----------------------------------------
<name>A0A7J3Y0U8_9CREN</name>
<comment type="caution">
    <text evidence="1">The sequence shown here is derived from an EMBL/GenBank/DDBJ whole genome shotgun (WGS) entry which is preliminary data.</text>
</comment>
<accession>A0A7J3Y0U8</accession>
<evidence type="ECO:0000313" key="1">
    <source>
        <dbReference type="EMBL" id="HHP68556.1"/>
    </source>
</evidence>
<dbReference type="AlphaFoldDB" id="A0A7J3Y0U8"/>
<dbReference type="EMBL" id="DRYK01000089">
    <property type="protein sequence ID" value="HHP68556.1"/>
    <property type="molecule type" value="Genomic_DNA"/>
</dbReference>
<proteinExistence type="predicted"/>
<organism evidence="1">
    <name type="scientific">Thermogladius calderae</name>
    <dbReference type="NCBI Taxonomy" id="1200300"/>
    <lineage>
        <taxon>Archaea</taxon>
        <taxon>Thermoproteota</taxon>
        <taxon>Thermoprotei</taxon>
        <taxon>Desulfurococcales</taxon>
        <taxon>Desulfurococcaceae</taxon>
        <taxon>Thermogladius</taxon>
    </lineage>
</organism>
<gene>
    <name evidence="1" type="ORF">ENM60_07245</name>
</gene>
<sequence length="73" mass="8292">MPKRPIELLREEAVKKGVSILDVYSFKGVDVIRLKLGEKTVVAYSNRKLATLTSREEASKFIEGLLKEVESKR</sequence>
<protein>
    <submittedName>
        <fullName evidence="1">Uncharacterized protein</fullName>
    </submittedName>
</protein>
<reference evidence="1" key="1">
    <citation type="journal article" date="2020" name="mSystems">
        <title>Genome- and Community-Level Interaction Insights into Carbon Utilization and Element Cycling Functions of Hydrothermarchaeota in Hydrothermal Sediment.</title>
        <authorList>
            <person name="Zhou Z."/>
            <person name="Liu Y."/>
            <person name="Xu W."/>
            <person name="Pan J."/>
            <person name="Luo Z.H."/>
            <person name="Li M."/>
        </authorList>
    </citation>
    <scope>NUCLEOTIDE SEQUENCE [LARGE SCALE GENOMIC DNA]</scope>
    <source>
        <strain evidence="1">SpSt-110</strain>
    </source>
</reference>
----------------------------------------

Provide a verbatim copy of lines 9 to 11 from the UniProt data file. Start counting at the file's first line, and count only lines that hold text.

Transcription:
    </source>
</evidence>
<dbReference type="AlphaFoldDB" id="A0A7J3Y0U8"/>